Texas 2006 Elida Garza Flores Diversion Program Fraudulent Use Of Absentee Ballots Case No. 05-CR-9805-4 (Information obtained from the Office of the Attorney General of Texas), bit.ly/2GT3PVA

Elida Garza Flores, of Nueces County, was charged with one count of "possessing of an official ballot or carrier envelope of another." In a 2005 school district election, she targeted the elderly by going door-to-door to obtain votes, and then took the ballots to the post office for mailing. She was admitted into a one-year pretrial diversion program, which included 12 months of community supervision. She conspired to engage in vote harvesting with Virginia Ramos Garza, Isabel Rios Gonzalez, and Josefina Marinas Suarez, all of whom were charged and ultimately admitted into diversion programs or received deferred adjudications.

Texas 2006 Isabel Rios Gonzalez Criminal Conviction Fraudulent Use Of Absentee Ballots Case No. 05-CR-9808-3 (Information obtained from the Office of the Attorney General of Texas), bit.ly/2GT3PVA

Isabel Rios Gonzalez, of Nueces County, entered a plea of nolo contendere to two counts of "possessing of an official ballot or carrier envelope of another." In a 2005 school district election, she targeted the elderly by going door-to-door to obtain votes, and then took the ballots to the post office for mailing. She was sentenced to one year of deferred adjudication, 12 months of community supervision, and was ordered to pay a $500 fine. She conspired to engage in vote harvesting with Virginia Ramos Garza, Elida Garza Flores, and Josefina Marinas Suarez, all of whom were charged and ultimately admitted into diversion programs or received deferred adjudications.

Texas 2008 Mark Littlefield Diversion Program Fraudulent Use Of Absentee Ballots Case No. 89, 298 (Information obtained from the Office of the Attorney General of Texas)

Mark Littlefield, of Hays County, was charged with one count of illegal possession of a forged instrument stemming from forgery and document tampering conducted during a 2006 special election. He was admitted to a one-year pretrial diversion program, and was ordered to make a $300 donation.

Texas 2008 Jami Parkinson Billings Diversion Program Miscellaneous Case No. 08-8-8967 CR (Information obtained from the Office of the Attorney General of Texas)

Jami Parkinson Billings, of Goliad County, illegally revealed the results of a 2008 municipal election before the vote had concluded. Billings pleaded nolo contendere to one count of "unlawfully revealing information before polls close," was sentenced to two years of deferred adjudication, and was ordered to pay a $3,000 fine and complete two years of community supervision.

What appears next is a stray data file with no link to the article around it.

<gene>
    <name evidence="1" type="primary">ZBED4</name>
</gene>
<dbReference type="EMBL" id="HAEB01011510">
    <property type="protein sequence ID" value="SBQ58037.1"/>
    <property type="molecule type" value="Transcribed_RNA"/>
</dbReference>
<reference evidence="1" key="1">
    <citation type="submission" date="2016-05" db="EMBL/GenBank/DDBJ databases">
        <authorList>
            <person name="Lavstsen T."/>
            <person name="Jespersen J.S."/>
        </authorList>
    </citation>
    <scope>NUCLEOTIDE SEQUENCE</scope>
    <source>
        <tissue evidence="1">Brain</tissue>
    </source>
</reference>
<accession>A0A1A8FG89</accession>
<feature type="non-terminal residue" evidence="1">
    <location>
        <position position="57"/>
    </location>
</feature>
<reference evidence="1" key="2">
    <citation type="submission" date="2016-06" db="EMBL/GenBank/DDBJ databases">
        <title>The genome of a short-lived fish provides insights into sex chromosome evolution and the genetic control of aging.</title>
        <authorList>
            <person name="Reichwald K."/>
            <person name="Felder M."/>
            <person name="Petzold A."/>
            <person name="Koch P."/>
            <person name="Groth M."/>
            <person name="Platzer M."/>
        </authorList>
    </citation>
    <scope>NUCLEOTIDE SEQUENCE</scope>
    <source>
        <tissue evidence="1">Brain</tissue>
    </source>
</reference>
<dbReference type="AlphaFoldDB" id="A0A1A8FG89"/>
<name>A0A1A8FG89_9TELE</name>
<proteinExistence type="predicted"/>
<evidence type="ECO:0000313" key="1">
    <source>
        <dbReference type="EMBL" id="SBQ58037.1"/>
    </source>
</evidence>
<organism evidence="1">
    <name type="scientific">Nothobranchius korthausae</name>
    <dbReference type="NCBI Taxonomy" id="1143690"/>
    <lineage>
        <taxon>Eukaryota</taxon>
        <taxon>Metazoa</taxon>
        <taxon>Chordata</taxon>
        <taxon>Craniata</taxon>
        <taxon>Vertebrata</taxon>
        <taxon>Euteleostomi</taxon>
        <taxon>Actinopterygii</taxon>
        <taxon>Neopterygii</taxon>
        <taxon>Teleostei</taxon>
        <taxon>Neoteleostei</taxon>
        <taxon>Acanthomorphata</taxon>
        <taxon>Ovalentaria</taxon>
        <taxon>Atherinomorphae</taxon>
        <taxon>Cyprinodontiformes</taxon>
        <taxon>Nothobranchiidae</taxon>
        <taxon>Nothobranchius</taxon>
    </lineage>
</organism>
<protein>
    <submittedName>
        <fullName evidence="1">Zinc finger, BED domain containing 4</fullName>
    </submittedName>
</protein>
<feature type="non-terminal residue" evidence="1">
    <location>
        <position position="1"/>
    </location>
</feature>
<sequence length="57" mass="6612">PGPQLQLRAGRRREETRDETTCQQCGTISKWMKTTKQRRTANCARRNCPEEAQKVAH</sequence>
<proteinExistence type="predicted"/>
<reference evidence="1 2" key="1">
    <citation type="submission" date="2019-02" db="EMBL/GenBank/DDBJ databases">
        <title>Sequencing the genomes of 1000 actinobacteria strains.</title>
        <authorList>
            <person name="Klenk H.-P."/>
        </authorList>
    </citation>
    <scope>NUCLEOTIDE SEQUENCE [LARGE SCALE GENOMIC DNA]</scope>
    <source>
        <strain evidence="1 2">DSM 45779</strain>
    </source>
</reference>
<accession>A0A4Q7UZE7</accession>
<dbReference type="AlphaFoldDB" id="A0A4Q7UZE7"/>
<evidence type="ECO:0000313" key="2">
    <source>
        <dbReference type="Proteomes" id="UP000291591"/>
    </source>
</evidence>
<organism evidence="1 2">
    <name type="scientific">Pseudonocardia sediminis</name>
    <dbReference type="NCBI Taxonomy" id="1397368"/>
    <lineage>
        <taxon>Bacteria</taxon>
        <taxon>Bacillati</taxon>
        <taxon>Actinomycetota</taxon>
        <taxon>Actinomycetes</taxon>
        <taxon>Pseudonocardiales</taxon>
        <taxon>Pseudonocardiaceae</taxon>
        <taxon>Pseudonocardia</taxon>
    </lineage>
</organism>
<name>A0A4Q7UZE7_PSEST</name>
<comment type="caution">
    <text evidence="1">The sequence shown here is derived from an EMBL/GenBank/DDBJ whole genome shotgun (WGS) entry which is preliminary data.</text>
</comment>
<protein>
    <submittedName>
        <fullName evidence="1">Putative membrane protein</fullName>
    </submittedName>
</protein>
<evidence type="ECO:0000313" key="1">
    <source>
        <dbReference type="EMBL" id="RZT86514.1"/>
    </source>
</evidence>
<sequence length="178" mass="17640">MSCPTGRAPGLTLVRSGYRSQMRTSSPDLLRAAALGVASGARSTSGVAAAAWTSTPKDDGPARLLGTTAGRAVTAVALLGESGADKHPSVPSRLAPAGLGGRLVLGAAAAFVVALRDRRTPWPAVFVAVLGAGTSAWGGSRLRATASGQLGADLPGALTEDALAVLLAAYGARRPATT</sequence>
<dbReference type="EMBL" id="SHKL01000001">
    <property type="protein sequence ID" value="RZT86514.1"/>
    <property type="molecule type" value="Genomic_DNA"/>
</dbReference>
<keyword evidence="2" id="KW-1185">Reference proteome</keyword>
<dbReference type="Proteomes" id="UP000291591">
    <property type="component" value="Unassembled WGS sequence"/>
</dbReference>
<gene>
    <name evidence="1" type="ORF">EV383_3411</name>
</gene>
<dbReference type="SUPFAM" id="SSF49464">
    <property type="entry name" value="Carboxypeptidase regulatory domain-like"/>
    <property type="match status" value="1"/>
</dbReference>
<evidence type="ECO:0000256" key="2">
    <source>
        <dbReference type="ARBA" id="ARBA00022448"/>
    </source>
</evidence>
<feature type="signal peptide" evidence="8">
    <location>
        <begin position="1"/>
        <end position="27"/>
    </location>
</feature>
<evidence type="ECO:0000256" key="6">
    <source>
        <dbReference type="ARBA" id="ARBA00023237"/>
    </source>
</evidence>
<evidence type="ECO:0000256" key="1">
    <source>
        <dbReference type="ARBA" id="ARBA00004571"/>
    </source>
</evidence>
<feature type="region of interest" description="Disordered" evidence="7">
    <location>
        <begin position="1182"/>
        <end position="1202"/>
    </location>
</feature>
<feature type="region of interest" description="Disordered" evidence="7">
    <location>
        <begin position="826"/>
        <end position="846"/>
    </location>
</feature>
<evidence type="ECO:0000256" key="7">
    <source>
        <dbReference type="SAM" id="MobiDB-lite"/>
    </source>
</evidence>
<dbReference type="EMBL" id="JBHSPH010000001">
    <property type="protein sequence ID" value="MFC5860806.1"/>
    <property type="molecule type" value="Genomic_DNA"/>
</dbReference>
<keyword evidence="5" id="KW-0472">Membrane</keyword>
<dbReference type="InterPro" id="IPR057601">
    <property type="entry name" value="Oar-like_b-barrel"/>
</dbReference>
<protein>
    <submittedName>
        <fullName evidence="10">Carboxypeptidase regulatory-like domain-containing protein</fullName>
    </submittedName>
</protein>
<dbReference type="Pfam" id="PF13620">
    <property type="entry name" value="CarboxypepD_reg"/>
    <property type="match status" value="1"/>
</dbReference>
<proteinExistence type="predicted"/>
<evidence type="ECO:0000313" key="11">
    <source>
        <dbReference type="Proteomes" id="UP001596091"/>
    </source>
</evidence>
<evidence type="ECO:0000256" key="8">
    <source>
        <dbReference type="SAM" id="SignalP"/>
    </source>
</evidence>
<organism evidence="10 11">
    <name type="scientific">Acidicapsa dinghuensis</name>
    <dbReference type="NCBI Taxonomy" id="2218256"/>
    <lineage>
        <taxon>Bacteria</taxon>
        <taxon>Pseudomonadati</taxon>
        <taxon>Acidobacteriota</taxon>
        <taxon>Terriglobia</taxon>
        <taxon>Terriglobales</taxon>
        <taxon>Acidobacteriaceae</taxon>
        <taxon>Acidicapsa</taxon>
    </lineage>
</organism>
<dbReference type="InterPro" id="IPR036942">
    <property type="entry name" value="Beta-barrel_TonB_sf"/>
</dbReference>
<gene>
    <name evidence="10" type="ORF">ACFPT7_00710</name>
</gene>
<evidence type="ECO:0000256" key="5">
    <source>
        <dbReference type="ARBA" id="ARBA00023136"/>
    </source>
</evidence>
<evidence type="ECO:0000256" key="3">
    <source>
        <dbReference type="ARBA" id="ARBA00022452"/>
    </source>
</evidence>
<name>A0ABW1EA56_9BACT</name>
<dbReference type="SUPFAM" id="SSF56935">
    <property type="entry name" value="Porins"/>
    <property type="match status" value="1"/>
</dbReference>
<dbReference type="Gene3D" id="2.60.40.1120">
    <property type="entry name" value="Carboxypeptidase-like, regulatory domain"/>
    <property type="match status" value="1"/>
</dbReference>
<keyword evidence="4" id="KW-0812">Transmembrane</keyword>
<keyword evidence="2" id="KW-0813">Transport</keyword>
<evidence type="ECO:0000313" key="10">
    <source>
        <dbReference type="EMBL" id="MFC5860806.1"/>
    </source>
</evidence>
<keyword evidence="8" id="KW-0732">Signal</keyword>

Texas 2009 Leland Mac Coffman Criminal Conviction Miscellaneous Case No. M0593-09 (Information obtained from the Office of the Attorney General of Texas)

Leland Mac Coffman, of Hill County, pleaded guilty to three counts of making "false reports to a peace officer." Coffman revealed the results of a 2007 municipal and school district race prior to polls closing, and then made a false report to a peace officer about his actions. Coffman was sentenced to 90 days in jail, which was probated, was given two years of probation, and ordered to pay a $2,000 fine.

Texas 2010 Mario Manuel Medrano Criminal Conviction Ineligible Voting Case No. 09-09-10117 CR (Information obtained from the Office of the Attorney General of Texas), bit.ly/2TqfOzP

Mario Manuel Medrano, of Hildago County, pleaded guilty to one count of illegally voting in a 2008 school district election despite being a convicted felon. Medrano was sentenced to two years' imprisonment. He was separately convicted on theft and aggravated assault charges, and served his sentence for all convictions concurrently.

Texas 2012 Rolando Medrano Criminal Conviction False Registrations Case No. 2-11-416 (Information obtained from the Office of the Attorney General of Texas), bit.ly/2EESTsu

Rolando Medrano pleaded guilty to two counts of felony perjury after lying to a grand jury about the residency of Raquel Medrano, his great-niece. Rolando allowed Raquel to claim his address as her residence so she could illegally vote for another member of the family, Carlos Medrano, for Justice of the Peace. When questioned under oath as part of an investigation into voter fraud in 2010 Democrat primary election, Rolando falsely claimed Raquel was living with him. Four other perjury charges were dropped as part of a plea deal, as were charges against Raquel Medrano. Rolando Medrano was sentenced to four years' imprisonment, which was probated for four years of community supervision and 45 days in jail. He was also ordered to pay a $5,000 fine and $219 in court costs.

Texas 2012 Jose de Jesus Cano Criminal Conviction Ineligible Voting Case No. 09-090-10115 CR (Information obtained from the Office of the Attorney General of Texas)

Jose de Jesus Cano, of Hildago County, illegally voted in a 2008 School District Election despite being ineligible because of a prior felony conviction. Cano pleaded guilty to one count of illegal voting and received a probated 10-year prison sentence, and was ordered to pay a $1,000 fine and $313 in court costs.

Texas 2012 Angel Trujillo Criminal Conviction Ineligible Voting Case No. CR-1914-12-E (Information obtained from the Office of the Attorney General of Texas)

Angel Trujillo, of Hildago County, voted in a 2010 Municipal and School District Election despite being despite being ineligible because of a prior felony conviction. Trujillo pleaded guilty to one count of illegal voting and received a three year prison sentenced, probated for community supervision, and was ordered to pay a $750 fine.

Texas 2019 Charles Nathan Jackson Criminal Conviction Fraudulent Use Of Absentee Ballots bit.ly/2YNqBry, bit.ly/2MeoOF9

Charles Nathan Jackson, of Tarrant County, forged the name of a stranger, Mardene Hickerson, on an application for an early voting ballot. Jackson pleaded guilty to providing false information on a voting application, a felony, as part of a plea deal to avoid an enhancement for previous drug and theft offenses. He was sentenced to 10 days in jail, and was given credit for time already served.